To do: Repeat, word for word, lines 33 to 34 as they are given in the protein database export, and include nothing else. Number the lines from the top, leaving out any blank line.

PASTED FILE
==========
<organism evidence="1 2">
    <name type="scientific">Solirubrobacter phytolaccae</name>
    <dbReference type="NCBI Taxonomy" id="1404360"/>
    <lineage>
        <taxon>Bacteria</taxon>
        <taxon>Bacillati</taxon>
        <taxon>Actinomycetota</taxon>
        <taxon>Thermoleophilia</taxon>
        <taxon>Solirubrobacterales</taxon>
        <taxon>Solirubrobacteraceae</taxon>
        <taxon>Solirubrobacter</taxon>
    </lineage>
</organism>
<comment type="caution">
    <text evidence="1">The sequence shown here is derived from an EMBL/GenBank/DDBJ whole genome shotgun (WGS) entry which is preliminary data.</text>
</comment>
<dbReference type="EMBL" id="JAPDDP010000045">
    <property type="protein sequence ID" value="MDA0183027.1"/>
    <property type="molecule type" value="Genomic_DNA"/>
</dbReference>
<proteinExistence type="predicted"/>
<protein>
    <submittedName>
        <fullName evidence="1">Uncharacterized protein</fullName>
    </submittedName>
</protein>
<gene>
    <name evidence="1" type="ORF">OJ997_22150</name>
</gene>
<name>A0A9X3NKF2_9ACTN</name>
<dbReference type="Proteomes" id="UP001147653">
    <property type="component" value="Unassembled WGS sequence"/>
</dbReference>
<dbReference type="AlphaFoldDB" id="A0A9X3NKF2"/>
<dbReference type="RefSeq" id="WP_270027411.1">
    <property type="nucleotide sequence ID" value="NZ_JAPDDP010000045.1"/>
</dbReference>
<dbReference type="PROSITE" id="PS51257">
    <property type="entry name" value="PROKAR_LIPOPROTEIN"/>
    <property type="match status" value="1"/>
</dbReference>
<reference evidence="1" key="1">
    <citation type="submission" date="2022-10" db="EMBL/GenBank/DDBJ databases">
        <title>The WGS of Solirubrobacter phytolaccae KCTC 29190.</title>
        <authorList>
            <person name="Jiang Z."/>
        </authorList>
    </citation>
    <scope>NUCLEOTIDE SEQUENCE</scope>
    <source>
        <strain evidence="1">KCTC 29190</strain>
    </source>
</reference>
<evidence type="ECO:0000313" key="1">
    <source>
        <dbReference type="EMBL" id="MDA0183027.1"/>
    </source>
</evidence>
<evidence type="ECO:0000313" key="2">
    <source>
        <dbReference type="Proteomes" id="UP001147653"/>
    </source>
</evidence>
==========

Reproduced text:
</dbReference>
<dbReference type="AlphaFoldDB" id="A0A9X3NKF2"/>